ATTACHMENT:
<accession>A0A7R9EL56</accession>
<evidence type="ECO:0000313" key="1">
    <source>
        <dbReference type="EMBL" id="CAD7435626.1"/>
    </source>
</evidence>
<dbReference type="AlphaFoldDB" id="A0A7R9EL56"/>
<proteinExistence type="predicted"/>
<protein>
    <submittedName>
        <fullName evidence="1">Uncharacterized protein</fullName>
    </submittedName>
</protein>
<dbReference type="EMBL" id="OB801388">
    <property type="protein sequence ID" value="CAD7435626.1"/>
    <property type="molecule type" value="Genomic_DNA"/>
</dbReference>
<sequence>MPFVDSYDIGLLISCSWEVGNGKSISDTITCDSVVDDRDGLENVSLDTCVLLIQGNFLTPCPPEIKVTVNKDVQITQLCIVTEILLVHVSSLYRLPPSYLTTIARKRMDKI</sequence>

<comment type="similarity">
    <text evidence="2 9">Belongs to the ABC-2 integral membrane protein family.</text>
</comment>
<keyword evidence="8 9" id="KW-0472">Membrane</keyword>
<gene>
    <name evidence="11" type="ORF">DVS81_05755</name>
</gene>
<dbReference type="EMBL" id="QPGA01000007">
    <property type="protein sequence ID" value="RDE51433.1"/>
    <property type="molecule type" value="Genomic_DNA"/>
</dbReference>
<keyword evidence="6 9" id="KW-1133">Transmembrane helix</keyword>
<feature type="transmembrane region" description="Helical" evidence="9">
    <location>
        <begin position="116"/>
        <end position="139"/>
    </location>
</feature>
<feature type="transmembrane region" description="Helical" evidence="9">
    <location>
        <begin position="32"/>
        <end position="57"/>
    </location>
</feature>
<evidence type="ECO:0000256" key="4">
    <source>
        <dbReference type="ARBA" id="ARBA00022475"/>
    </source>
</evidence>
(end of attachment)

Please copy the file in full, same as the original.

<accession>A0A7R9EL56</accession>
<evidence type="ECO:0000313" key="1">
    <source>
        <dbReference type="EMBL" id="CAD7435626.1"/>
    </source>
</evidence>
<dbReference type="AlphaFoldDB" id="A0A7R9EL56"/>
<proteinExistence type="predicted"/>
<protein>
    <submittedName>
        <fullName evidence="1">Uncharacterized protein</fullName>
    </submittedName>
</protein>
<dbReference type="EMBL" id="OB801388">
    <property type="protein sequence ID" value="CAD7435626.1"/>
    <property type="molecule type" value="Genomic_DNA"/>
</dbReference>
<sequence>MPFVDSYDIGLLISCSWEVGNGKSISDTITCDSVVDDRDGLENVSLDTCVLLIQGNFLTPCPPEIKVTVNKDVQITQLCIVTEILLVHVSSLYRLPPSYLTTIARKRMDKI</sequence>

<comment type="similarity">
    <text evidence="2 9">Belongs to the ABC-2 integral membrane protein family.</text>
</comment>
<keyword evidence="8 9" id="KW-0472">Membrane</keyword>
<gene>
    <name evidence="11" type="ORF">DVS81_05755</name>
</gene>
<dbReference type="EMBL" id="QPGA01000007">
    <property type="protein sequence ID" value="RDE51433.1"/>
    <property type="molecule type" value="Genomic_DNA"/>
</dbReference>
<keyword evidence="6 9" id="KW-1133">Transmembrane helix</keyword>
<feature type="transmembrane region" description="Helical" evidence="9">
    <location>
        <begin position="116"/>
        <end position="139"/>
    </location>
</feature>
<feature type="transmembrane region" description="Helical" evidence="9">
    <location>
        <begin position="32"/>
        <end position="57"/>
    </location>
</feature>
<evidence type="ECO:0000256" key="4">
    <source>
        <dbReference type="ARBA" id="ARBA00022475"/>
    </source>
</evidence>